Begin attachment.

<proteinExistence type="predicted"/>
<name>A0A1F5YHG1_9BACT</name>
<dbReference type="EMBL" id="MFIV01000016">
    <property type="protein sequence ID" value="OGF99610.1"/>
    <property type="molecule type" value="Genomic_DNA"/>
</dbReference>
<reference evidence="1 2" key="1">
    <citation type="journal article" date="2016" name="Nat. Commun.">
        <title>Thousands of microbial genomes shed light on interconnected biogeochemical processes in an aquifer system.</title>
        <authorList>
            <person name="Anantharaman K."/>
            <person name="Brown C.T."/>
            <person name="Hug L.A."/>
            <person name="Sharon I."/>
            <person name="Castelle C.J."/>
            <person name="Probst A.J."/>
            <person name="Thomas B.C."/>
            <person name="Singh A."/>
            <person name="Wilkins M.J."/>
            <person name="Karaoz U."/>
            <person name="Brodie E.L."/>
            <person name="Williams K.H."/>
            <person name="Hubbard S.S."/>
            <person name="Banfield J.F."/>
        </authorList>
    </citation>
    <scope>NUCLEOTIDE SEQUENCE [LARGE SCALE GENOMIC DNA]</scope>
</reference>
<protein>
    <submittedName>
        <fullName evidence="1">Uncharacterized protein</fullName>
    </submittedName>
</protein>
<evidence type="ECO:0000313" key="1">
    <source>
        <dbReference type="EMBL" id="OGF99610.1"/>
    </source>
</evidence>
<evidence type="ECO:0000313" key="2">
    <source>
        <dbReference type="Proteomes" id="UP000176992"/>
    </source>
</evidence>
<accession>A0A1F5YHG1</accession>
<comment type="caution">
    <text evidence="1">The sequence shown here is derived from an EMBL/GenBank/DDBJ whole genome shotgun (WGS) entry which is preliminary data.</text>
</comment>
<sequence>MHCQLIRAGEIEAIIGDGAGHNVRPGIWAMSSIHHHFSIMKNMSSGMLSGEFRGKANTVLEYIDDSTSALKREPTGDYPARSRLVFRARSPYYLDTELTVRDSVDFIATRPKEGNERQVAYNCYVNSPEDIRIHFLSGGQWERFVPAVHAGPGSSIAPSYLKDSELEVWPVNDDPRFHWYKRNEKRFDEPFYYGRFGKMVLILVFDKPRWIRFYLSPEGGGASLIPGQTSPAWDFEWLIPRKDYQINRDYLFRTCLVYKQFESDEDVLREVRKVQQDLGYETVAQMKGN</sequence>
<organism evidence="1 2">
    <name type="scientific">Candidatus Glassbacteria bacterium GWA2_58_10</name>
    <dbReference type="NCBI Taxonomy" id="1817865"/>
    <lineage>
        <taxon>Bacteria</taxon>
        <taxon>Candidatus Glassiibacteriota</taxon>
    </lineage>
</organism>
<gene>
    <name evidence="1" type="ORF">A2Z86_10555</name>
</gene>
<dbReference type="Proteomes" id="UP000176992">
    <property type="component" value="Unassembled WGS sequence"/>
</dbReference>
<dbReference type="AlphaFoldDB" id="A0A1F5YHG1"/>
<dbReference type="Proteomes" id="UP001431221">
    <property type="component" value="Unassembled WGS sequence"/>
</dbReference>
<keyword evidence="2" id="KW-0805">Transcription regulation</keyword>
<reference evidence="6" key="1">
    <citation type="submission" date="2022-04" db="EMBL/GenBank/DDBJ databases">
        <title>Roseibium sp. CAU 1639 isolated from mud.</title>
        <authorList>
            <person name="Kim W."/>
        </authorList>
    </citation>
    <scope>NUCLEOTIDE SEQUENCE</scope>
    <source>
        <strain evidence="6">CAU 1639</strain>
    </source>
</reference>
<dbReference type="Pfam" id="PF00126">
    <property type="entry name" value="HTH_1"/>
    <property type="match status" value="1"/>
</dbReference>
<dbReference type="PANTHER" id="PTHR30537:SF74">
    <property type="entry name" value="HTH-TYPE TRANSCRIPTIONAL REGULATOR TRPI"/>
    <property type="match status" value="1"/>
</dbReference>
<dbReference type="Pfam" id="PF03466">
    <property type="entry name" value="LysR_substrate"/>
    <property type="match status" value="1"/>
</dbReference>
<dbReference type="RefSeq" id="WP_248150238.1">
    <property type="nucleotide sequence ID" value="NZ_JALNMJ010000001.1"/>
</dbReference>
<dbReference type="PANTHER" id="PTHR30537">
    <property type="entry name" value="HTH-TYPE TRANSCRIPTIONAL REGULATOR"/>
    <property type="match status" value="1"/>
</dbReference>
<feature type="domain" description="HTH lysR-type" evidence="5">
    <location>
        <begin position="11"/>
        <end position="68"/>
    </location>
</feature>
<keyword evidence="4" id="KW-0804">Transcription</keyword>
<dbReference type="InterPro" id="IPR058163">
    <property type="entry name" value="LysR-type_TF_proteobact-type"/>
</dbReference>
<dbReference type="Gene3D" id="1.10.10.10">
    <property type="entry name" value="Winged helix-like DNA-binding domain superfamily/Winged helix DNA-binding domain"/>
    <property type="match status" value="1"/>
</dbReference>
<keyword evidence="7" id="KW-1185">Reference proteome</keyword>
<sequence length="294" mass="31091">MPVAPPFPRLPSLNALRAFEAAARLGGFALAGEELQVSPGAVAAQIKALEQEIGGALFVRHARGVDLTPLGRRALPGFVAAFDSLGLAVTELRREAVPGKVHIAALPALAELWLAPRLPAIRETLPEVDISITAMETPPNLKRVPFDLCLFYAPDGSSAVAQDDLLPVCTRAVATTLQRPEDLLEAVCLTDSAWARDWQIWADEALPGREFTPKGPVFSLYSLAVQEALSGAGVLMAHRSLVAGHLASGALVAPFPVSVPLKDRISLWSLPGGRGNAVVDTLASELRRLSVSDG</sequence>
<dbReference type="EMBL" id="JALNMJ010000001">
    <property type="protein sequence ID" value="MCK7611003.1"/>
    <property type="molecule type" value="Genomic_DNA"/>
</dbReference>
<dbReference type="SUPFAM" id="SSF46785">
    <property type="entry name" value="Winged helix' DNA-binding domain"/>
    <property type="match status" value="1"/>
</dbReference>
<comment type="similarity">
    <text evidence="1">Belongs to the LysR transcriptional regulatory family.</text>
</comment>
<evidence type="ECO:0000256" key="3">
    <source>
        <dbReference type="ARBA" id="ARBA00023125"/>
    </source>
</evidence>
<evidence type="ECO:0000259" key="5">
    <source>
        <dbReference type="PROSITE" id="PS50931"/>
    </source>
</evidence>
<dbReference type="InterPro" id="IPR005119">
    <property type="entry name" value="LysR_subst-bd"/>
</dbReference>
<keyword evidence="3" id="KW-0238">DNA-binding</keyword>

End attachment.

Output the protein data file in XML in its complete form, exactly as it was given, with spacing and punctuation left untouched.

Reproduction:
<proteinExistence type="predicted"/>
<name>A0A1F5YHG1_9BACT</name>
<dbReference type="EMBL" id="MFIV01000016">
    <property type="protein sequence ID" value="OGF99610.1"/>
    <property type="molecule type" value="Genomic_DNA"/>
</dbReference>
<reference evidence="1 2" key="1">
    <citation type="journal article" date="2016" name="Nat. Commun.">
        <title>Thousands of microbial genomes shed light on interconnected biogeochemical processes in an aquifer system.</title>
        <authorList>
            <person name="Anantharaman K."/>
            <person name="Brown C.T."/>
            <person name="Hug L.A."/>
            <person name="Sharon I."/>
            <person name="Castelle C.J."/>
            <person name="Probst A.J."/>
            <person name="Thomas B.C."/>
            <person name="Singh A."/>
            <person name="Wilkins M.J."/>
            <person name="Karaoz U."/>
            <person name="Brodie E.L."/>
            <person name="Williams K.H."/>
            <person name="Hubbard S.S."/>
            <person name="Banfield J.F."/>
        </authorList>
    </citation>
    <scope>NUCLEOTIDE SEQUENCE [LARGE SCALE GENOMIC DNA]</scope>
</reference>
<protein>
    <submittedName>
        <fullName evidence="1">Uncharacterized protein</fullName>
    </submittedName>
</protein>
<evidence type="ECO:0000313" key="1">
    <source>
        <dbReference type="EMBL" id="OGF99610.1"/>
    </source>
</evidence>
<evidence type="ECO:0000313" key="2">
    <source>
        <dbReference type="Proteomes" id="UP000176992"/>
    </source>
</evidence>
<accession>A0A1F5YHG1</accession>
<comment type="caution">
    <text evidence="1">The sequence shown here is derived from an EMBL/GenBank/DDBJ whole genome shotgun (WGS) entry which is preliminary data.</text>
</comment>
<sequence>MHCQLIRAGEIEAIIGDGAGHNVRPGIWAMSSIHHHFSIMKNMSSGMLSGEFRGKANTVLEYIDDSTSALKREPTGDYPARSRLVFRARSPYYLDTELTVRDSVDFIATRPKEGNERQVAYNCYVNSPEDIRIHFLSGGQWERFVPAVHAGPGSSIAPSYLKDSELEVWPVNDDPRFHWYKRNEKRFDEPFYYGRFGKMVLILVFDKPRWIRFYLSPEGGGASLIPGQTSPAWDFEWLIPRKDYQINRDYLFRTCLVYKQFESDEDVLREVRKVQQDLGYETVAQMKGN</sequence>
<organism evidence="1 2">
    <name type="scientific">Candidatus Glassbacteria bacterium GWA2_58_10</name>
    <dbReference type="NCBI Taxonomy" id="1817865"/>
    <lineage>
        <taxon>Bacteria</taxon>
        <taxon>Candidatus Glassiibacteriota</taxon>
    </lineage>
</organism>
<gene>
    <name evidence="1" type="ORF">A2Z86_10555</name>
</gene>
<dbReference type="Proteomes" id="UP000176992">
    <property type="component" value="Unassembled WGS sequence"/>
</dbReference>
<dbReference type="AlphaFoldDB" id="A0A1F5YHG1"/>
<dbReference type="Proteomes" id="UP001431221">
    <property type="component" value="Unassembled WGS sequence"/>
</dbReference>
<keyword evidence="2" id="KW-0805">Transcription regulation</keyword>
<reference evidence="6" key="1">
    <citation type="submission" date="2022-04" db="EMBL/GenBank/DDBJ databases">
        <title>Roseibium sp. CAU 1639 isolated from mud.</title>
        <authorList>
            <person name="Kim W."/>
        </authorList>
    </citation>
    <scope>NUCLEOTIDE SEQUENCE</scope>
    <source>
        <strain evidence="6">CAU 1639</strain>
    </source>
</reference>
<dbReference type="Pfam" id="PF00126">
    <property type="entry name" value="HTH_1"/>
    <property type="match status" value="1"/>
</dbReference>
<dbReference type="PANTHER" id="PTHR30537:SF74">
    <property type="entry name" value="HTH-TYPE TRANSCRIPTIONAL REGULATOR TRPI"/>
    <property type="match status" value="1"/>
</dbReference>
<dbReference type="Pfam" id="PF03466">
    <property type="entry name" value="LysR_substrate"/>
    <property type="match status" value="1"/>
</dbReference>
<dbReference type="RefSeq" id="WP_248150238.1">
    <property type="nucleotide sequence ID" value="NZ_JALNMJ010000001.1"/>
</dbReference>
<dbReference type="PANTHER" id="PTHR30537">
    <property type="entry name" value="HTH-TYPE TRANSCRIPTIONAL REGULATOR"/>
    <property type="match status" value="1"/>
</dbReference>
<feature type="domain" description="HTH lysR-type" evidence="5">
    <location>
        <begin position="11"/>
        <end position="68"/>
    </location>
</feature>
<keyword evidence="4" id="KW-0804">Transcription</keyword>
<dbReference type="InterPro" id="IPR058163">
    <property type="entry name" value="LysR-type_TF_proteobact-type"/>
</dbReference>
<dbReference type="Gene3D" id="1.10.10.10">
    <property type="entry name" value="Winged helix-like DNA-binding domain superfamily/Winged helix DNA-binding domain"/>
    <property type="match status" value="1"/>
</dbReference>
<keyword evidence="7" id="KW-1185">Reference proteome</keyword>
<sequence length="294" mass="31091">MPVAPPFPRLPSLNALRAFEAAARLGGFALAGEELQVSPGAVAAQIKALEQEIGGALFVRHARGVDLTPLGRRALPGFVAAFDSLGLAVTELRREAVPGKVHIAALPALAELWLAPRLPAIRETLPEVDISITAMETPPNLKRVPFDLCLFYAPDGSSAVAQDDLLPVCTRAVATTLQRPEDLLEAVCLTDSAWARDWQIWADEALPGREFTPKGPVFSLYSLAVQEALSGAGVLMAHRSLVAGHLASGALVAPFPVSVPLKDRISLWSLPGGRGNAVVDTLASELRRLSVSDG</sequence>
<dbReference type="EMBL" id="JALNMJ010000001">
    <property type="protein sequence ID" value="MCK7611003.1"/>
    <property type="molecule type" value="Genomic_DNA"/>
</dbReference>
<dbReference type="SUPFAM" id="SSF46785">
    <property type="entry name" value="Winged helix' DNA-binding domain"/>
    <property type="match status" value="1"/>
</dbReference>
<comment type="similarity">
    <text evidence="1">Belongs to the LysR transcriptional regulatory family.</text>
</comment>
<evidence type="ECO:0000256" key="3">
    <source>
        <dbReference type="ARBA" id="ARBA00023125"/>
    </source>
</evidence>
<evidence type="ECO:0000259" key="5">
    <source>
        <dbReference type="PROSITE" id="PS50931"/>
    </source>
</evidence>
<dbReference type="InterPro" id="IPR005119">
    <property type="entry name" value="LysR_subst-bd"/>
</dbReference>
<keyword evidence="3" id="KW-0238">DNA-binding</keyword>